Given, there's only two cities in Devon, Plymouth and Exeter, but Croyde is a typically local village that prides itself on avoiding the city-life traits the rest of the UK is accustom to. It thrives on small local businesses, seaside tourism jobs and family run cafes. The nearest McDonald's is a good 25-minute drive, something holiday-makers often find alarming as their Deliveroo and Uber apps prove worthless.
Channel 4 series Grand Designs arrived to the small village during Wednesday night's (October 9th) episode six as Edward and Hazel put together their plans of building an artistic white lighthouse along the scenic clifftops.
Reaction from the media has branded the design as a "disaster" while those on social media have been equally as sinister.
But from a local resident who enjoys a lounge on the beach and stroll across the cliffs with a Hockings ice cream in hand, I'm here to tell you that the lighthouse isn't all doom and gloom.
Grand Designs episode 6 causes a storm
Edward and Hazel had the ambitious plan of building a "striking" white deco lighthouse with a grand four-story centre piece.
Presenter Kevin McCloud was quick to add that building on top of an eroding sandstone clifftop was "madness" yet that did nothing to discourage Edward and his plans to kick-start the project with a 100-ton steal foundation.
Extending away from the lighthouse the plans for the build looked like the Thunderbirds secret base with a pool and cinema room.
Fast forward 18 months, when the Devon couple had anticipated the build would be complete, and quite literally nothing had happened to the project.
It wasn't until four years later, in February 2016, when Kevin rejoined the site to see some slight progress. However, the lighthouse project had dramatically changed, with the family grounded into debt due to their over ambitious plans, which included a staggering a £2.5 million loan to help them out.
Again, Kevin disappeared, and again he returned to an unfinished site. By 2019, the couple had split up, with Kevin admitting that it was more than likely due to the project.
Edward has managed to complete his 'Eye' building, the centre piece, yet it is unliveable due to health and safety hazards. His next door 'grand' design is still in a very unfinished state and that's how the episode ended.
Christ. A perfectly good home demolished, a beautiful cliff destroyed, family life in ruins, and divorce. Has there ever been a more tragic#granddesigns?— Frances Murphy (@la_sforza) October 9, 2019
Twitter reacts to the "hideous" lighthouse
Grand Designs fans took to Twitter to slam the project, with people upset about the "hideous design". Many fans on Twitter also took a swipe at Edward for ruining the local landscape.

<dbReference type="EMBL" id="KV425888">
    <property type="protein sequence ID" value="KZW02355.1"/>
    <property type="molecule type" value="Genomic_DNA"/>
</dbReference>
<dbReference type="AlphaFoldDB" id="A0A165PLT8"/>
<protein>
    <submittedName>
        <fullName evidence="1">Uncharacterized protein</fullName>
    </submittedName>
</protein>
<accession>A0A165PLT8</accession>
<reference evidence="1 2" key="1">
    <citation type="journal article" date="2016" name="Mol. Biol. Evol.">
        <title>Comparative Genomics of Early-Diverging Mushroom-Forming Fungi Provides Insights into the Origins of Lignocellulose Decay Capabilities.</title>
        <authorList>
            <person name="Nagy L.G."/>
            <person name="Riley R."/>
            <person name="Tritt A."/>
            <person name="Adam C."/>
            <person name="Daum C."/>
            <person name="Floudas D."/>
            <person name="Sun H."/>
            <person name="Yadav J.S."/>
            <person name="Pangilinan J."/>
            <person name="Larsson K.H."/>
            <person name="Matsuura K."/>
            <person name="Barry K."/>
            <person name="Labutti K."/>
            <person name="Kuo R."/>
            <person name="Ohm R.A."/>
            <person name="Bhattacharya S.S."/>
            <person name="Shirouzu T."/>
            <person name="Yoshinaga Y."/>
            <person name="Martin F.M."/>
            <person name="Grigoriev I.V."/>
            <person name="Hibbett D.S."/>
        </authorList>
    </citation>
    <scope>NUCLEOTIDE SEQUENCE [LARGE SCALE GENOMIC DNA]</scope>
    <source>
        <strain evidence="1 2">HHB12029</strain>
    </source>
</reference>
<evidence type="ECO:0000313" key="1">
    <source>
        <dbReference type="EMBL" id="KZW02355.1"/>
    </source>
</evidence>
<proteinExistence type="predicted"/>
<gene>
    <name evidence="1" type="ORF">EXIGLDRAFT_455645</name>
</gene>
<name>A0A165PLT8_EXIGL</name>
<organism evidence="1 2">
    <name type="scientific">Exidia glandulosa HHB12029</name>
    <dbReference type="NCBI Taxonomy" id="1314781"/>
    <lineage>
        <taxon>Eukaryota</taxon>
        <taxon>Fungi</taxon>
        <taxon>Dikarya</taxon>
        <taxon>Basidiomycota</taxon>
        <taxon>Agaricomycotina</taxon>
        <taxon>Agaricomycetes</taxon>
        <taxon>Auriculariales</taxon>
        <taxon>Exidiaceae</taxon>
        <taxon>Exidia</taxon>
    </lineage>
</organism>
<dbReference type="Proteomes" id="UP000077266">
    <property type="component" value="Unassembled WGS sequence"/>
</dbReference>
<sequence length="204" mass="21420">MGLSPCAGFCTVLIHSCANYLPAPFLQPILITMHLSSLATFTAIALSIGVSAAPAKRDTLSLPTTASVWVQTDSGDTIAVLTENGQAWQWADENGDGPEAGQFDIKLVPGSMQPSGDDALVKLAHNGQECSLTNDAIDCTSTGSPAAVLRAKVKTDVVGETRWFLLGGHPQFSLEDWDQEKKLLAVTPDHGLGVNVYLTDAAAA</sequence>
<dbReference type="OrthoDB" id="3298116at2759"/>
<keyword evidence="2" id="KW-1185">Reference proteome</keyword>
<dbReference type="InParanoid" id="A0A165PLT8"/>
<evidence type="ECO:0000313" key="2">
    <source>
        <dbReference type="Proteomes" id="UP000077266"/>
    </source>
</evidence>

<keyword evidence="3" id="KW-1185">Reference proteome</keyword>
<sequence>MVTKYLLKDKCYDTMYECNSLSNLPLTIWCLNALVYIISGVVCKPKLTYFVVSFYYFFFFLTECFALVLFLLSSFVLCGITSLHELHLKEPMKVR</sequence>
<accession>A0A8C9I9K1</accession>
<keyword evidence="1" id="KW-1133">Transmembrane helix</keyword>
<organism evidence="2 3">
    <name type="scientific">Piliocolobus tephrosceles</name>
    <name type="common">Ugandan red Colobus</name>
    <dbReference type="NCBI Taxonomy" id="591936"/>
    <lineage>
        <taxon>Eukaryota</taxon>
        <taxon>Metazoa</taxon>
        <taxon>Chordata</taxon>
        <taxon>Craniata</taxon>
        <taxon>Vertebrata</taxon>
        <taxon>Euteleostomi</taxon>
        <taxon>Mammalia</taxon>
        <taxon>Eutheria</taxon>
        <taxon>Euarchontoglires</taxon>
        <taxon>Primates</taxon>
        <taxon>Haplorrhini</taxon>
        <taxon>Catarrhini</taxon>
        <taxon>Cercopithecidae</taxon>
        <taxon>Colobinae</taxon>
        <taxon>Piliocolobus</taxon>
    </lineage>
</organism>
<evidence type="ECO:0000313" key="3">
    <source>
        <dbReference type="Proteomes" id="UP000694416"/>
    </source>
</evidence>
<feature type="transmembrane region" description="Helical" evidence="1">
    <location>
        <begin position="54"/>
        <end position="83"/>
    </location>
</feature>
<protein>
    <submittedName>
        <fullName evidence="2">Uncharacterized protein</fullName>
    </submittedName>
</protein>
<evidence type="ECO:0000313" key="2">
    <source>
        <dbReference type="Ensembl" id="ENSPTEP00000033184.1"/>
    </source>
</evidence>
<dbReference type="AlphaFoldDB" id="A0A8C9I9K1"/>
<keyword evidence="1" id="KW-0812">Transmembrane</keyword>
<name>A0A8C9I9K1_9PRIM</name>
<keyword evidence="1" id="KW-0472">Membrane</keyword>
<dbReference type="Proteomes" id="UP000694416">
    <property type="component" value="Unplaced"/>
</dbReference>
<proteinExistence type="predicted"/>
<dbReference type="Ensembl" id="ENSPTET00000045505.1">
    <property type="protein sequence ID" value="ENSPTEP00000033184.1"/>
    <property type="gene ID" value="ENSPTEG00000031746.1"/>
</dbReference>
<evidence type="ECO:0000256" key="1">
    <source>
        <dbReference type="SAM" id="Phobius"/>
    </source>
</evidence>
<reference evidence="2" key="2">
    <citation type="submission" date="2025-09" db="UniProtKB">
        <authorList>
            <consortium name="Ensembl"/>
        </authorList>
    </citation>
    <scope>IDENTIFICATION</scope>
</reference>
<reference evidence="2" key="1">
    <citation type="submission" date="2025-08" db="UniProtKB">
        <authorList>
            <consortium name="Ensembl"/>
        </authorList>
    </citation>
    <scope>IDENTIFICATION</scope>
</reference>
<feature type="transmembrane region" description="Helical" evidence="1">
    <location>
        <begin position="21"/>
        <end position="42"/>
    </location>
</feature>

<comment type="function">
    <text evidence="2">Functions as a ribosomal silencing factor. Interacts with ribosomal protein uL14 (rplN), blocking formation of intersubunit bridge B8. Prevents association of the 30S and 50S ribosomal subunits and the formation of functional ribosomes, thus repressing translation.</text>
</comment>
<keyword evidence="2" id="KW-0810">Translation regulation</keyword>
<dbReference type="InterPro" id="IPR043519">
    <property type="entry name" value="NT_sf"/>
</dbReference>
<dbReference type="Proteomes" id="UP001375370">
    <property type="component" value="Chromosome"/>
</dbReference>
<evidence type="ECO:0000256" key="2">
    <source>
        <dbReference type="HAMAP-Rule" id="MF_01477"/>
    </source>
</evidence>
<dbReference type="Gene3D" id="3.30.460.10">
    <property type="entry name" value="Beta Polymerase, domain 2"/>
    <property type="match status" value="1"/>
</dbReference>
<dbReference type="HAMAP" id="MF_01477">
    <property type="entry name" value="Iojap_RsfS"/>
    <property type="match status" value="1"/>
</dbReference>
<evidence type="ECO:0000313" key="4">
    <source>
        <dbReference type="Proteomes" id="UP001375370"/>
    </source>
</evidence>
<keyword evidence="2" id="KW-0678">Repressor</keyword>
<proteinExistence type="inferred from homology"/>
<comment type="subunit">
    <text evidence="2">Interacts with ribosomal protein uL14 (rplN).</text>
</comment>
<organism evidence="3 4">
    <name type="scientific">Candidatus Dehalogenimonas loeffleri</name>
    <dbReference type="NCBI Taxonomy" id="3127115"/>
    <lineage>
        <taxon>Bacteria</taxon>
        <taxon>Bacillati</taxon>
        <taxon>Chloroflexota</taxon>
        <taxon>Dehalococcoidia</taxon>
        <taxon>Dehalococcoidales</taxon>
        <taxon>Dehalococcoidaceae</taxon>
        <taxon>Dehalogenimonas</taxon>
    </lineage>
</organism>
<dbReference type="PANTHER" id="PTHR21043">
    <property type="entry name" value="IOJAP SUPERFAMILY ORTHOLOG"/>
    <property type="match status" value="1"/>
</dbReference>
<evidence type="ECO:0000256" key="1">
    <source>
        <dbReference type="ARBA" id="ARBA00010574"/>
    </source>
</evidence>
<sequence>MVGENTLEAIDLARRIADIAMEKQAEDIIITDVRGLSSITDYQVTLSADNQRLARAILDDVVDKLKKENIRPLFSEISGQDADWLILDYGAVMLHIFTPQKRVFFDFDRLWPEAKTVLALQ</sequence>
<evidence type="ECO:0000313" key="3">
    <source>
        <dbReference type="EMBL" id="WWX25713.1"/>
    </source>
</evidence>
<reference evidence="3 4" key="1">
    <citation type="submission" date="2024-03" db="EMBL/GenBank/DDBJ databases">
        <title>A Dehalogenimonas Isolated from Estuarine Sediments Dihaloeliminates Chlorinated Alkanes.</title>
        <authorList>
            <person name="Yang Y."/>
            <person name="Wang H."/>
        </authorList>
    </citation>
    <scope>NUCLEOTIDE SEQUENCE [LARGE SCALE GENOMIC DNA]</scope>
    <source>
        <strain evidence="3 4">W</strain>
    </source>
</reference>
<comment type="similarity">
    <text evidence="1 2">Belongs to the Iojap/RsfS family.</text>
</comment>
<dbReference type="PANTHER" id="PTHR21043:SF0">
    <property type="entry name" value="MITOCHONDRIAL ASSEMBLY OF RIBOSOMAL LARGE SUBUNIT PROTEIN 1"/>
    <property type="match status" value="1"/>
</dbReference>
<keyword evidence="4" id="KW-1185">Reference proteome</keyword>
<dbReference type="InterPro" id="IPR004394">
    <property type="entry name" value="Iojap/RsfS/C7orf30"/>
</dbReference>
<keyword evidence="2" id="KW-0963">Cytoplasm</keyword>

The points are valid, with Croyde residents making the design the talk of the town over the past five years, where many have been upset over futuristic design.
One tweeter said: "This is now an immoral waste of money, time, resources and human endeavour to build a grotesque, enormous house for one over-privileged family."
And this local North Devon resident was left infuriated having had to re-watch the entire project unfold on TV:
Why Devon needs projects like these
Having seen the lighthouse first hand, it's really not that bad.
I come form an even smaller North Devon village called Bradworthy. It's a 60-minute drive to Croyde yet the quiet beach and sensational coastline means that trek is an easy weekend favourite.
For many villages in North Devon, the stereotype is that they are backwards. Old-fashioned and out of touch in culture, politics and technology. In Bradworthy, the 2005 project to erect three wind turbines and provide the area with renewable energy was met with ferocious hostility.
Think petitions, angry farmers with pitchforks and locals who, just like the Grand Designs lighthouse build, didn't want an "eyesore" on their beloved land.
Of course, Edward's lighthouse has no practical service but it does flash Croyde into the 21st century when nothing else in the village reflects that. Some like this, others hate it.
For me, the build is a statement of modern technology and extraordinary design. The village could have been invaded with franchise chains such as Starbucks and McDonalds but instead it has gained a striking design representation of what we can build in 2019.
Okay, so it's still not finished. But what are locals going to gossip about when it is?
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